Tag Archives: Catholic Church

Rush Limbaugh, the Marxist Pope, and American Anti-Catholicism

This 1870 cartoon by Thomas Nast depicts the Pope and his minions eyeing America from Rome.

This 1870 cartoon by Thomas Nast depicts the Pope and his minions eyeing America from Rome.

The United States is, in theory, a secular nation. Despite the occasional verbal hat tips to a supernatural watchmaker by some of the more deistic leaning founders, all of America’s founding documents are secular: they embrace no official state religion of any kind and maintain a strict separation between church and state. This political structure has, in turn, made the U.S. one of the most religiously pluralistic societies in the world. After all, having  freedom of religion ensures that all religions can be practiced openly.

In practical terms, however, for much of its history the U.S. has been a majority Christian Protestant nation. The first European settlers (with the exception of some pesky Spanish Catholics in Florida and out west) to America were Protestants, and a Protestant religious tradition has shaped much of American history. And, of course, the violent, sectarian brouhaha that is Christian history ensured that a predominantly Protestant United States would also have its fair share of Anti-Catholic sentiment.

Modern anti-Catholicism in the U.S. has nowhere near the strength and popularity that it enjoyed in its 19th and early 20th century heyday, as Catholics have long since been accepted as full-fledged members of American society. Nonetheless, there remains a certain ambiguity about Catholicism in America; particularly among the country’s WASPY political and economic elites, who have embraced and accepted some aspects of Catholicism while remaining leery of some of its more left-wing traditions.

A case in point: conservative radio pustule Rush Limbaugh — a guy known for spewing more toxic gas into the atmosphere than your average Anaerobic lagoon — recently accused Pope Francis of espousing “pure Marxism.” And what did the Pope do to incur El Rushbo’s wrath? Well, in an 84-page apostalic exhortation that defined the platform of his papacy, the current vicar of St. Peter had the gold-gilded gonads to critique the excesses of globalized, unfettered, laissez-faire capitalism as a “new tyranny” that has created vast inequality and human suffering throughout the world. “Human beings are themselves considered consumer goods to be used and then discarded,” the Pope noted, critiquing a market culture that “deadens” humanity via the promise of shallow material acquisition and leads to a “globalization of indifference” towards the poor.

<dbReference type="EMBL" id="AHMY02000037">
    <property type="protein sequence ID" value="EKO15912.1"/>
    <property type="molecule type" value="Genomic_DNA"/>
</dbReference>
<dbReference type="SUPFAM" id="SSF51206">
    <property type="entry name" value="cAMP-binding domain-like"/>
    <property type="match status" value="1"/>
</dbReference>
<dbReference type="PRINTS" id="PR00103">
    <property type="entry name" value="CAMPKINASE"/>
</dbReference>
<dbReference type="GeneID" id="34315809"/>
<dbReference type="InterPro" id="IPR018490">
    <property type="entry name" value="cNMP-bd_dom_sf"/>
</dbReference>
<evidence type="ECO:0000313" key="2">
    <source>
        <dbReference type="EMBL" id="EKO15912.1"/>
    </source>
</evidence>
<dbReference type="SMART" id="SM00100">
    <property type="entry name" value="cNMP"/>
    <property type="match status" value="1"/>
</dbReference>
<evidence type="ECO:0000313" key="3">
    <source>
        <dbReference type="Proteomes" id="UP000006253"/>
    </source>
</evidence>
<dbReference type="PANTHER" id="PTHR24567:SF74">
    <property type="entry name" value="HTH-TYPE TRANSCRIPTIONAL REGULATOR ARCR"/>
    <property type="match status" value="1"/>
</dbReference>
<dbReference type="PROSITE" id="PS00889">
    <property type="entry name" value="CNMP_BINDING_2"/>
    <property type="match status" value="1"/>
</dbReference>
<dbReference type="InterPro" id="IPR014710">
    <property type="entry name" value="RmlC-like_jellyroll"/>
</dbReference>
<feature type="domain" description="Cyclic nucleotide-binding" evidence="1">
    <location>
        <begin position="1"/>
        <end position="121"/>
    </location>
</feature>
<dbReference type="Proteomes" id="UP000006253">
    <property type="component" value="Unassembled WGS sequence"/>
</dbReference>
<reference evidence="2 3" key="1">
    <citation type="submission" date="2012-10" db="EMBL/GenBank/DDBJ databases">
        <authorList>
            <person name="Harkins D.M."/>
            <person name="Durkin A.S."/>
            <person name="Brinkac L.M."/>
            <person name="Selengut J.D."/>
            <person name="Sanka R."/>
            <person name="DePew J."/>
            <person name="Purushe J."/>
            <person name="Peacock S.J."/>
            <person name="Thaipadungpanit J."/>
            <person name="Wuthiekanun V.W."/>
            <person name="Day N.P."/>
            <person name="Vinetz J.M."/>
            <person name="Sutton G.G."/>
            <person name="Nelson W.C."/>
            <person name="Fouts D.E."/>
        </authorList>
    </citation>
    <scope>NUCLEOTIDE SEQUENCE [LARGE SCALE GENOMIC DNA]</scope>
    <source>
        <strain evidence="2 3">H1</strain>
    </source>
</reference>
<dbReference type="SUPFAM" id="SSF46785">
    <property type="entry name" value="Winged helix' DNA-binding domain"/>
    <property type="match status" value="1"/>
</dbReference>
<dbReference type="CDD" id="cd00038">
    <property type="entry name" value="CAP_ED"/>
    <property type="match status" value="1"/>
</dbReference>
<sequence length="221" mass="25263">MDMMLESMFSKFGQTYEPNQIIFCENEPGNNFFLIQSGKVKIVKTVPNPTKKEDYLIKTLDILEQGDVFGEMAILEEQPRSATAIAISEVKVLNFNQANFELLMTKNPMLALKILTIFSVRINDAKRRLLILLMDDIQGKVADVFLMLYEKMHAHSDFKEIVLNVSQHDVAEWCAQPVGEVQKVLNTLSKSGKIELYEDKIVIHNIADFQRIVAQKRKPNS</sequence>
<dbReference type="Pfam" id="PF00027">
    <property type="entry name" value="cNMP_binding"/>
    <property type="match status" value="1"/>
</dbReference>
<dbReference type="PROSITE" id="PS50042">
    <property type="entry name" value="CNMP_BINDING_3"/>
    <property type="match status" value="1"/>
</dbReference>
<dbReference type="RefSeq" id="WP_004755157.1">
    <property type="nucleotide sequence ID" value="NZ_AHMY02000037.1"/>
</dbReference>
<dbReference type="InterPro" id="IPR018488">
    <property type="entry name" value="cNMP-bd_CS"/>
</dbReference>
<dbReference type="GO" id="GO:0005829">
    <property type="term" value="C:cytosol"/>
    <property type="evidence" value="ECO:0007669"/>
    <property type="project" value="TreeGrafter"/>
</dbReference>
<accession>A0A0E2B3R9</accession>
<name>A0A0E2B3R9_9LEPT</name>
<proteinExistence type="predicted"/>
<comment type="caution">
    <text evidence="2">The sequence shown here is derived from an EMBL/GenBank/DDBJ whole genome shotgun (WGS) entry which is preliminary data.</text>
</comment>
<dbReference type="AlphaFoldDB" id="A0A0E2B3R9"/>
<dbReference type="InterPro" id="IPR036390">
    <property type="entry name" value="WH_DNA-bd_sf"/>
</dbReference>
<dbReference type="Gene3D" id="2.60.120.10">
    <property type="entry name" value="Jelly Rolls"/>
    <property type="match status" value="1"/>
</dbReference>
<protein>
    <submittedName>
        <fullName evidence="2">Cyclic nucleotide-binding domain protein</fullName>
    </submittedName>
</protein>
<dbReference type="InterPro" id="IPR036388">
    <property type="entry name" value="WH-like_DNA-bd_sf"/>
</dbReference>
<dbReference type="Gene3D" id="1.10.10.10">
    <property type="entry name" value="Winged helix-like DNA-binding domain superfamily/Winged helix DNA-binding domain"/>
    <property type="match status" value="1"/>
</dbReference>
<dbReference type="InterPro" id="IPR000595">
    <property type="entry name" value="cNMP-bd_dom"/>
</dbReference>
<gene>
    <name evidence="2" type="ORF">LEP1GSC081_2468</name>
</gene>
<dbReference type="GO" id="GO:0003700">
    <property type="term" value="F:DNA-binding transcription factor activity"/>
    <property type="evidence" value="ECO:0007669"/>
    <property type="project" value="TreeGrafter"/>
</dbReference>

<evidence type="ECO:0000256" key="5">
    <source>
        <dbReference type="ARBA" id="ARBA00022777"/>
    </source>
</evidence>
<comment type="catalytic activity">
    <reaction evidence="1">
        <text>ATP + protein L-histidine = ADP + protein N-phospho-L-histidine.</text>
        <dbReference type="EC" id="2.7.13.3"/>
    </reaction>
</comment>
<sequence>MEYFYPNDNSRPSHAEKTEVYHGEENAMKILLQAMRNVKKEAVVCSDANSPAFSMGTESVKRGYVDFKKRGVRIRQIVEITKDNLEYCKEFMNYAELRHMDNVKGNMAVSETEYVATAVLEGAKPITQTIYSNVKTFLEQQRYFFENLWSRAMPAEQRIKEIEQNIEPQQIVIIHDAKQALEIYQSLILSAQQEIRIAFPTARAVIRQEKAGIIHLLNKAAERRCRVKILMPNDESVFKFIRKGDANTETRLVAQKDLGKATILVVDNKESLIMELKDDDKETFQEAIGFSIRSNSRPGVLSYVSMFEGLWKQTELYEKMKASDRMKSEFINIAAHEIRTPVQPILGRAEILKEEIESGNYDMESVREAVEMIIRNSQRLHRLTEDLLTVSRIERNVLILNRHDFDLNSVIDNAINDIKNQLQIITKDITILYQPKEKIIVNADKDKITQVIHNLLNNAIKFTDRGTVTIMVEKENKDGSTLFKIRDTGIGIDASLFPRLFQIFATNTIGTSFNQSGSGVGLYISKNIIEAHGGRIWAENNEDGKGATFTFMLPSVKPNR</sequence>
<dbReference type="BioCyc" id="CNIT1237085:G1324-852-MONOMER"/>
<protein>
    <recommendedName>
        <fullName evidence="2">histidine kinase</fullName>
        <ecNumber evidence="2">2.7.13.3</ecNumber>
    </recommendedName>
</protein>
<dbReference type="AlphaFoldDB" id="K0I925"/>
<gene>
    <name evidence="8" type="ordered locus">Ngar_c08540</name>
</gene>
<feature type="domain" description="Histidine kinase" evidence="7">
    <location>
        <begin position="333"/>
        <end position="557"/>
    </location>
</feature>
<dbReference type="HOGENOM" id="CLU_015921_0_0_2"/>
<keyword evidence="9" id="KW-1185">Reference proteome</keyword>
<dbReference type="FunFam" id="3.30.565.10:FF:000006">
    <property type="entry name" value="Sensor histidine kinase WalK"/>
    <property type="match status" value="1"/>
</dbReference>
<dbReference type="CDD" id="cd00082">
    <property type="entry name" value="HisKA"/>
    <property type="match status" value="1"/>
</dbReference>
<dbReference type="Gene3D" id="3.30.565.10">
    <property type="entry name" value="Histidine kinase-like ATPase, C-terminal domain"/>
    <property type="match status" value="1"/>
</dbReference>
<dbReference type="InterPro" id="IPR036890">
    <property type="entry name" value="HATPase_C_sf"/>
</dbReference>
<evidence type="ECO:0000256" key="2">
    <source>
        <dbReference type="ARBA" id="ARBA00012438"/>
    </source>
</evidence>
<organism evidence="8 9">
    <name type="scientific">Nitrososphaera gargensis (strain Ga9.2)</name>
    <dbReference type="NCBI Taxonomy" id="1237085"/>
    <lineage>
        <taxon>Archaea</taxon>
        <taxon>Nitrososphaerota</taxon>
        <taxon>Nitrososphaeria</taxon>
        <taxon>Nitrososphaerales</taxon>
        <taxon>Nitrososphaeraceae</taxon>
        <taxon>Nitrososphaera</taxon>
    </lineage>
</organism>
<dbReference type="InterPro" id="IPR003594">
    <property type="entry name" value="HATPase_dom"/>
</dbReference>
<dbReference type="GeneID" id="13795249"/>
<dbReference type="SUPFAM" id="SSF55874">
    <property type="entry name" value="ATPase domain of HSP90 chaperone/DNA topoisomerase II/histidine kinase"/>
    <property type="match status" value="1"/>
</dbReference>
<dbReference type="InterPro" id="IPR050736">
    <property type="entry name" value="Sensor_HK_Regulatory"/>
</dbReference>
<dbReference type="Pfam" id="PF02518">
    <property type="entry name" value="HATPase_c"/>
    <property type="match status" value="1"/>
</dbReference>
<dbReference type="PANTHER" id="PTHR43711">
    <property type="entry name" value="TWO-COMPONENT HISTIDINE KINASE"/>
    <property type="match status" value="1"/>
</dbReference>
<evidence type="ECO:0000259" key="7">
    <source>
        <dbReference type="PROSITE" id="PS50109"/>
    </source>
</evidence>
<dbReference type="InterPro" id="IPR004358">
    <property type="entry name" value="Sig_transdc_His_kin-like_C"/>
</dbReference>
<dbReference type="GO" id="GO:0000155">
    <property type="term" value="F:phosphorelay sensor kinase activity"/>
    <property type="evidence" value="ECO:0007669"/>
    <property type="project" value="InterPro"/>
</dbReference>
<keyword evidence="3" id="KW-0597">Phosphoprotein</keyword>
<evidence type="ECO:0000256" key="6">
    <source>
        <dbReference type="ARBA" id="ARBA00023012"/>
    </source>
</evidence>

As he is want to do, Limbaugh blew a major gasket in the wake of the Pope’s remarks. Rushbo not only accused Pope Francis of being an unrelenting Marxist, but then went on a standard tirade about capitalism’s amoral “invisible hand.” Rush did make a salient point, however, by pointing out the Catholic Church’s immense wealth, and how that wealth has, for centuries, been accrued through market means.

Radio bloviator Rush Limbaugh. He actively tries to be a tool.

Radio bloviator Rush Limbaugh. He actively tries to be a tool.